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Fed vs ECB

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the_trat
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Fed vs ECB  Reply with quote  

Hi to all,

I have the impression that the fed is moving towards a system similar to the ECB one, I wanted to know your opinion on that matter.

Just wanted to see if I had a clear idea of the traditional differences between the Fed and the European Central Bank, and what it implies in the current situation :

-Fed traditionally had most of its assets as Securities (treasuries), by selling and buying them it regulated the money supply M1. See August 2007 on the table : http://www.econbrowser.com/archives/2008/10/the_federal_res.html. It also offered loans to banks with the discount rate, but in comparison it did not amount to much.

-While the ECB had a majority of loans to banks and very few securities.http://www.ecb.int/stats/money/aggregates/bsheets/html/outstanding_amounts_2007-03.en.html

Now If I am right, can someone explain to me why is that ? Why did the Fed have almost only securities as assets and the ECB almost only loans ?

Now if we have a look at the current situation, the fed has more loans than securities but the ECB kept its ratio...(about 4 of loans per 1 of securities ).

Then my question is what does that imply ? and is this really bad as many analysts say ? when you've seen that the ECB had almost only loans in good financial times....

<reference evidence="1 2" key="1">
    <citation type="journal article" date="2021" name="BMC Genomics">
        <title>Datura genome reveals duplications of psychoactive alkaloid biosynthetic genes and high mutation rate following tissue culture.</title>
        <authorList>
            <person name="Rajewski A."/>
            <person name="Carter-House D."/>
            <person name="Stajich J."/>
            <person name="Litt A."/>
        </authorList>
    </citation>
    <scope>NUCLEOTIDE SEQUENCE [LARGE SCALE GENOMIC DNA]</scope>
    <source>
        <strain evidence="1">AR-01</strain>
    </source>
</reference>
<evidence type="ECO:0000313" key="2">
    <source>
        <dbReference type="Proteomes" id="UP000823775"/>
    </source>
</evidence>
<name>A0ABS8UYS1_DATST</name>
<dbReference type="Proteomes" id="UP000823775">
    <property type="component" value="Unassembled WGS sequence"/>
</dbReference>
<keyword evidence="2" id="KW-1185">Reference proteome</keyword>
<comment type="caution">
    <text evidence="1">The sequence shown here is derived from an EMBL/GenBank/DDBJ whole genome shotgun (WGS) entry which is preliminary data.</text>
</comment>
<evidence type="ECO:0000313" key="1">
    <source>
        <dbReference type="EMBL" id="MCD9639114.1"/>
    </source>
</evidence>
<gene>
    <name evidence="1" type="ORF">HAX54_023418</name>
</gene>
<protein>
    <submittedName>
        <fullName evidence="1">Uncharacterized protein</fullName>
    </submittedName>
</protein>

Well waiting for your thoughts...

Thanks

Smile [/list][/list]
Post Mon May 04, 2009 2:20 pm
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coaster
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I think you're making too fine of a distinction. Treasury securities ARE loans, and loans ARE assets. I'm not familiar with the ECB, so I don't know what you're referring to as "loans" that the ECB is holding. From the context of your question, I'm guessing they're general bond market debt? And your question is about the change in the asset mix of the Federal Reserve System? I'm guessing it's just due to meeting the needs of the moment, not any particular fundamental policy shift. Remember the Fed is NOT a branch of the US government; it's just a collection of banks that have a special relationship with the US Treasury. Technically, the Fed is supposed to be just a tool to implement US government monetary policy.

Since our member are primarily US residents, maybe you could do us a favor and explain the ECB to us? Smile

~Tim~
Post Tue May 05, 2009 3:45 am
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the_trat
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Hi, Sorry for the two weeks delay. Smile

Well there is actually a very big difference, Treasury securities are loans made by the Treasury, i.e. the government of the USA, that were bought and sold by the Fed to regulate the money supply. No risks there, as treasuries are considered as risk free assets.

While the loans I was talking about are actually loans made by the Fed to inject liquidity into financial institutions, which implies a much higher level of risk, some of it may never be recovered with the current crisis.